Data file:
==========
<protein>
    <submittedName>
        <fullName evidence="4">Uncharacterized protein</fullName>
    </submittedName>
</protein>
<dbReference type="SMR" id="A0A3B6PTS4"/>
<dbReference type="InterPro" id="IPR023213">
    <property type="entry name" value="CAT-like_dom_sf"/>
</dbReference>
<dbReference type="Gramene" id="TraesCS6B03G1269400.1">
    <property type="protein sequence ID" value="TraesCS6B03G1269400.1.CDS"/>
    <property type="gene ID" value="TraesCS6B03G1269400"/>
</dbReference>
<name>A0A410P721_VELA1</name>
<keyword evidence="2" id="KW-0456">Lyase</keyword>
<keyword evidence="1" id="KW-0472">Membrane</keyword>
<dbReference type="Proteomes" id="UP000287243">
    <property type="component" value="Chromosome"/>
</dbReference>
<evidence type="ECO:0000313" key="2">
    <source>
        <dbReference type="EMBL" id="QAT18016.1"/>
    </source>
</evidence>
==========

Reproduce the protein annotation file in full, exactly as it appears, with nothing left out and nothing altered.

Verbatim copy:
<protein>
    <submittedName>
        <fullName evidence="4">Uncharacterized protein</fullName>
    </submittedName>
</protein>
<dbReference type="SMR" id="A0A3B6PTS4"/>
<dbReference type="InterPro" id="IPR023213">
    <property type="entry name" value="CAT-like_dom_sf"/>
</dbReference>
<dbReference type="Gramene" id="TraesCS6B03G1269400.1">
    <property type="protein sequence ID" value="TraesCS6B03G1269400.1.CDS"/>
    <property type="gene ID" value="TraesCS6B03G1269400"/>
</dbReference>
<name>A0A410P721_VELA1</name>
<keyword evidence="2" id="KW-0456">Lyase</keyword>
<keyword evidence="1" id="KW-0472">Membrane</keyword>
<dbReference type="Proteomes" id="UP000287243">
    <property type="component" value="Chromosome"/>
</dbReference>
<evidence type="ECO:0000313" key="2">
    <source>
        <dbReference type="EMBL" id="QAT18016.1"/>
    </source>
</evidence>